By Connie and Lynn Baer
On Friday, Oct. 16, Grossmont High School will celebrate its 95th anniversary. In honor of that celebration, we present the second in a series of five columns sharing pieces of our amazing history.
The most historic building on campus that is still used by Grossmont students is the Old Gym, (not to be confused with the New Gym of 1970). Recently, using our archives of the student newspaper, The Foothill Echoes, we discovered amazing details in articles that chronicled the building’s origin.
In December 1935, a $90,000 bond issue funded three major projects on campus, the Vocational Arts and Agriculture building, the remodeling of the rear wing of the original 1922 school from an auditorium to a two-story classroom wing, and the creation of a new Physical Education-Auditorium building. The projected cost of the project was $163,000; 45 percent of it was an outright gift from the government through the WPA, the Works Progress Administration. The remainder was funded through a community bond.
Architect Frank L. Hope designed the Old Gym building in the art deco style typical of WPA projects. One of the details of the construction coverage in the student newspaper included an invitation to students to help with the construction: “Those willing to work three afternoons a week can get transfers from their fourth, sixth, and eighth period classes and must report to Coaches Beck, Bowen, or Mashin for physical examination. Tools like hammers, saws, yardsticks, etc. will be furnished to volunteers.”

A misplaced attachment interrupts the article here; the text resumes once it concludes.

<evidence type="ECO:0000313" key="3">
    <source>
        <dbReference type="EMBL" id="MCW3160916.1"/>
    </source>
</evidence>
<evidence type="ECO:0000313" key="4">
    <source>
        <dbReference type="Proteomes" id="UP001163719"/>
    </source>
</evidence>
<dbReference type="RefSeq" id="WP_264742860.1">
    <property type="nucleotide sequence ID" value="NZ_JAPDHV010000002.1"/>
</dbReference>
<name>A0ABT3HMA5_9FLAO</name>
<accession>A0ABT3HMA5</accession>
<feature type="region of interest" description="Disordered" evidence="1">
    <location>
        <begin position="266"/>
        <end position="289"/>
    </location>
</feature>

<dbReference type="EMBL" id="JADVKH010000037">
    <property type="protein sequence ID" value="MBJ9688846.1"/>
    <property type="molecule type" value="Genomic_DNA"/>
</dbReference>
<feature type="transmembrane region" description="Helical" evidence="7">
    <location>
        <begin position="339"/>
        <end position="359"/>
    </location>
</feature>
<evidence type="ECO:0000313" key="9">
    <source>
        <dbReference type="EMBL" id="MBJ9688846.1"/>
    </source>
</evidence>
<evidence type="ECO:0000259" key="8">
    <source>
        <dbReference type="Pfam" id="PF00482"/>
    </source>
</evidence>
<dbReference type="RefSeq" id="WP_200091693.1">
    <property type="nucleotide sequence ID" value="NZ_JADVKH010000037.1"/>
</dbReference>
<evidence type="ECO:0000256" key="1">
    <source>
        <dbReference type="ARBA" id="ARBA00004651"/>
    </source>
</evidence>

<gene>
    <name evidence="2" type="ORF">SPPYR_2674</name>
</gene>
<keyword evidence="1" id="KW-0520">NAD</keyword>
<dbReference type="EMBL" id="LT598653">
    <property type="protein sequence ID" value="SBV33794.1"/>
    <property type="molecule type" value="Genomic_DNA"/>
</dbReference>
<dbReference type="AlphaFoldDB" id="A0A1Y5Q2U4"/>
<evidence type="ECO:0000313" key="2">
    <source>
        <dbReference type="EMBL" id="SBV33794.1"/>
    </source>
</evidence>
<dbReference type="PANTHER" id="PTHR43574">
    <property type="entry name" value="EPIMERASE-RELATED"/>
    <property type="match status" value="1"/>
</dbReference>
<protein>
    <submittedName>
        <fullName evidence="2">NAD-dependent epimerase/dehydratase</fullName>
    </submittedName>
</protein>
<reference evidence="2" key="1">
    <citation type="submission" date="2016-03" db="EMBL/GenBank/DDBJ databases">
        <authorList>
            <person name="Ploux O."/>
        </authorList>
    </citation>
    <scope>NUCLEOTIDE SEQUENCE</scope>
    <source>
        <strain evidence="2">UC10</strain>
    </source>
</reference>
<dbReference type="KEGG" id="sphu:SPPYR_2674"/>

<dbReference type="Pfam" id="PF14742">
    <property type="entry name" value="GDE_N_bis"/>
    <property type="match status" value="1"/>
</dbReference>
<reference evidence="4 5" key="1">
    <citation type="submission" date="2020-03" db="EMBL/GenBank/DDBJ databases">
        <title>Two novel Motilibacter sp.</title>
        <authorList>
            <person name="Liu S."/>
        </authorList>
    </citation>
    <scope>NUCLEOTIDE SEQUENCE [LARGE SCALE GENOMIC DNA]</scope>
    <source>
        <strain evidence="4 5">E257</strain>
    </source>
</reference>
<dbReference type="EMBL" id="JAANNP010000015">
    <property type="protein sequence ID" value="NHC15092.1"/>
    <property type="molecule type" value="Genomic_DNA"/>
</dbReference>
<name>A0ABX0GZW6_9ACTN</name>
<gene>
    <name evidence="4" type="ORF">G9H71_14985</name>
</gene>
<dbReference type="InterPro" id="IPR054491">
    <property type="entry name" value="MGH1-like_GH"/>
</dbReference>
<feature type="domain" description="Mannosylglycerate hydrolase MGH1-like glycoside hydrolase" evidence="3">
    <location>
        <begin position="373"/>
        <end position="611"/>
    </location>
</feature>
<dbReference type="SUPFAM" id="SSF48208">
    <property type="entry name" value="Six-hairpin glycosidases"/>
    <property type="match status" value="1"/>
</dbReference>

The Old Gym was completed in time for homecoming on Feb. 22, 1937, with the homecoming dance being held that night. Countless memories linger in the building: decades of Christmas pageants, thousands of basketball games and other sports such as badminton, student assemblies, P.E. classes, student plays and musicals, as well as community-sponsored events.
Recently, the exterior of the Old Gym was painted white with gray trim, reminding us of its historic past by echoing the gray granite of the original 1922 school standing nearby. Due to the generosity of the Class of 1964, which donated the proceeds from their 50th reunion, the historic sign that once appeared above the doorway, now proclaims, as it did in the past, “Auditorium-Gymnasium” with the added year of completion, 1937. On the corner of the building is the original WPA bronze plaque proclaiming its historic roots.
Dan Barnes, GHS Principal, expressed the appreciation of the students, staff and community for the class’s donation.
“Thank you so much for your gift to GHS,” Barnes said. “As a parent and principal here, I can’t tell you how much we all appreciate your beautification efforts. It’s making a difference all across the campus.”
Plan ahead to join us Friday, Oct. 16, when we honor the bonds that Foothillers have shared since 1920. Visit the museum to learn more about GHS, past and present.
The museum’s summer hours are noon to 4 p.m. on Wednesday, July 1, and Wednesday, Aug. 12, or by appointment.